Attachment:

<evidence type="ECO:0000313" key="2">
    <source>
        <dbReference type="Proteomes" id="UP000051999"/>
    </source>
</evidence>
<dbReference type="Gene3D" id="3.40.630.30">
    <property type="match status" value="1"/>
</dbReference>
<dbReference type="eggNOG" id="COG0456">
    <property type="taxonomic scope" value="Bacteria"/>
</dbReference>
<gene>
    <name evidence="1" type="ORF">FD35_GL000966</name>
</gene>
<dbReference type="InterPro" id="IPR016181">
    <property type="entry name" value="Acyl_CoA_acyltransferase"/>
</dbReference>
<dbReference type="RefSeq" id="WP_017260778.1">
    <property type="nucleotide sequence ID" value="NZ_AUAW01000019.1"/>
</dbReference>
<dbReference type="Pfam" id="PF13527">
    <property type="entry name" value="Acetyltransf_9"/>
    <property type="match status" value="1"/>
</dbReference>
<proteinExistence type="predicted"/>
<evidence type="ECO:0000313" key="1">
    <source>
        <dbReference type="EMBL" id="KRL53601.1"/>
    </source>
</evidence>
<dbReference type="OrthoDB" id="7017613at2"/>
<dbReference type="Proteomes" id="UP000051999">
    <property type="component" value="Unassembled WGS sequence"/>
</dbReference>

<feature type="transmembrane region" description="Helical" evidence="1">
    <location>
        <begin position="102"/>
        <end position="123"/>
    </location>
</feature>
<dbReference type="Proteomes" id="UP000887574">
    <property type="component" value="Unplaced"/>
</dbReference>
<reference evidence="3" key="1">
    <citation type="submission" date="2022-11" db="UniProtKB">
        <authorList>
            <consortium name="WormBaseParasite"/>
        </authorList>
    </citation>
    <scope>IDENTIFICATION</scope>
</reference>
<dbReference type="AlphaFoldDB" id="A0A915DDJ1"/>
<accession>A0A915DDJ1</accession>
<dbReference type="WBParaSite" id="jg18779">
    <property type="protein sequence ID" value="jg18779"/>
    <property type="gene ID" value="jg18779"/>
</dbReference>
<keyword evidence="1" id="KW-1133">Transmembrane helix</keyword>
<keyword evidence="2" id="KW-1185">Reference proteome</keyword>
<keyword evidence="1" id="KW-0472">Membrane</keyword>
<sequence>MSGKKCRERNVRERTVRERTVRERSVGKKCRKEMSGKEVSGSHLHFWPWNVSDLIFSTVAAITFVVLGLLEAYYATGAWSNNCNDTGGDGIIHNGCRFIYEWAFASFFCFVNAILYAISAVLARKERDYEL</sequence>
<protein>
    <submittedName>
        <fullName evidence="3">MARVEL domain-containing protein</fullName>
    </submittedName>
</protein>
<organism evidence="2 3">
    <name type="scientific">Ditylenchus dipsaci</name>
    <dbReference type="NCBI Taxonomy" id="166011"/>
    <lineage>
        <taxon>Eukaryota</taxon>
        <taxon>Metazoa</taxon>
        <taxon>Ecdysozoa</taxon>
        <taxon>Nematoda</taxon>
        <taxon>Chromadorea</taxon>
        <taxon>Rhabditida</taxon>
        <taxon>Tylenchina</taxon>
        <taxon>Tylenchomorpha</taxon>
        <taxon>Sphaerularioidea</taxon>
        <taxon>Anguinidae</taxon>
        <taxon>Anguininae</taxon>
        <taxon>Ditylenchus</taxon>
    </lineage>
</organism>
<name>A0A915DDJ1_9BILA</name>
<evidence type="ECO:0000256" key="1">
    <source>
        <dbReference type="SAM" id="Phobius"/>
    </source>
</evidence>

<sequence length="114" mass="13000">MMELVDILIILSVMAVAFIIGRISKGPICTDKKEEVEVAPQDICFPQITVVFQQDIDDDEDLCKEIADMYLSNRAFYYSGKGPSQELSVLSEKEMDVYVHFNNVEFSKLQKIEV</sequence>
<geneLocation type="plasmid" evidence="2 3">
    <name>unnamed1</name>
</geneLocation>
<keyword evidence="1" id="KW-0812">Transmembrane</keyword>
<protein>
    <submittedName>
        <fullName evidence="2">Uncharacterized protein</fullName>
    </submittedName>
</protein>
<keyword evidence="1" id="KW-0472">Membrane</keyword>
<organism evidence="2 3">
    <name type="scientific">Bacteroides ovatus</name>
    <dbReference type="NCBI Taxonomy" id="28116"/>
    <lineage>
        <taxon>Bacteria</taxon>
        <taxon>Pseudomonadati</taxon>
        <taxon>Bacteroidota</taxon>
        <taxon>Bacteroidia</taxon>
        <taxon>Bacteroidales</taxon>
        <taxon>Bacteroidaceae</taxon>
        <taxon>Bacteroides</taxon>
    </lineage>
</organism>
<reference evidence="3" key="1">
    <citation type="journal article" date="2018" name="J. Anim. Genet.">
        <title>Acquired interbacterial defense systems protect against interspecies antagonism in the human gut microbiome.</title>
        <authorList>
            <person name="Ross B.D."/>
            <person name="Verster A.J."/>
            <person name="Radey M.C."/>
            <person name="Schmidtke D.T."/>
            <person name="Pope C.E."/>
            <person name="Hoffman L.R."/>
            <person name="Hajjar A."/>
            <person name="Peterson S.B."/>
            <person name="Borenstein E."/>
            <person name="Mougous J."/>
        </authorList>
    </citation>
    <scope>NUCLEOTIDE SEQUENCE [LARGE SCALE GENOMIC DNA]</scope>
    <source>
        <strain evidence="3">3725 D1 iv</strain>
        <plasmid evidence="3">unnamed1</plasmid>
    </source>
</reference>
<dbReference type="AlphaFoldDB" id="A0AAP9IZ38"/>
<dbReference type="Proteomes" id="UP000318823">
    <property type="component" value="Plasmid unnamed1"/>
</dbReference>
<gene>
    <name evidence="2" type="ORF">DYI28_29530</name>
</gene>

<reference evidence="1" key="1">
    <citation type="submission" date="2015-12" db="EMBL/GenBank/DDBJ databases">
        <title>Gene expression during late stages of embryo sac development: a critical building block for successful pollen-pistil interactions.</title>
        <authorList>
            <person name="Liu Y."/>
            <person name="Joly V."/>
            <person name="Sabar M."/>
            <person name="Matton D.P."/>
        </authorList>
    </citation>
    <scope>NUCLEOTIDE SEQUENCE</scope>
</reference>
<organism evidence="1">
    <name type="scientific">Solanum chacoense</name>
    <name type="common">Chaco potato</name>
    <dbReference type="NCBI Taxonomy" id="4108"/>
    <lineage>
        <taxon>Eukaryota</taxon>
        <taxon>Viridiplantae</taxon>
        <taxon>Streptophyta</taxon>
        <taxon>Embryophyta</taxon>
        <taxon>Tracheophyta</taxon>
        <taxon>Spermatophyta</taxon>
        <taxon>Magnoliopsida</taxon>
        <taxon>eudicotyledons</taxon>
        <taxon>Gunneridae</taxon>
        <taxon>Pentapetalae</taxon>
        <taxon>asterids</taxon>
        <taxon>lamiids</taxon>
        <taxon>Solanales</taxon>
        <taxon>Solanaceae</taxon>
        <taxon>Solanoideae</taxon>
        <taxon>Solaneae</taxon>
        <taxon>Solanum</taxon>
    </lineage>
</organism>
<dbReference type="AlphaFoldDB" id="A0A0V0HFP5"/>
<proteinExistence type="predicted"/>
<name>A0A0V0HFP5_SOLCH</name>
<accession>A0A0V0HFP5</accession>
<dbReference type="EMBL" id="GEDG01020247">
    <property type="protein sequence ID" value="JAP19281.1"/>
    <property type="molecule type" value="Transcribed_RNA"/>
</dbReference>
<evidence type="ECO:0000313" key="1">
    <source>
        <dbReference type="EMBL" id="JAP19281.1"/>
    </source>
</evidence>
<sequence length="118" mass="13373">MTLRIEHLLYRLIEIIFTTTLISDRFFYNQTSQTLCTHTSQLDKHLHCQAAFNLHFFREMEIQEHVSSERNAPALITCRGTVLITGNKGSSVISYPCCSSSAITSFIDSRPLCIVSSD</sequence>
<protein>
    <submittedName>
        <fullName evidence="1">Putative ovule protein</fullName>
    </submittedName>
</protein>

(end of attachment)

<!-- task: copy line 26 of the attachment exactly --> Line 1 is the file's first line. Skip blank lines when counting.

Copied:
<evidence type="ECO:0000313" key="1">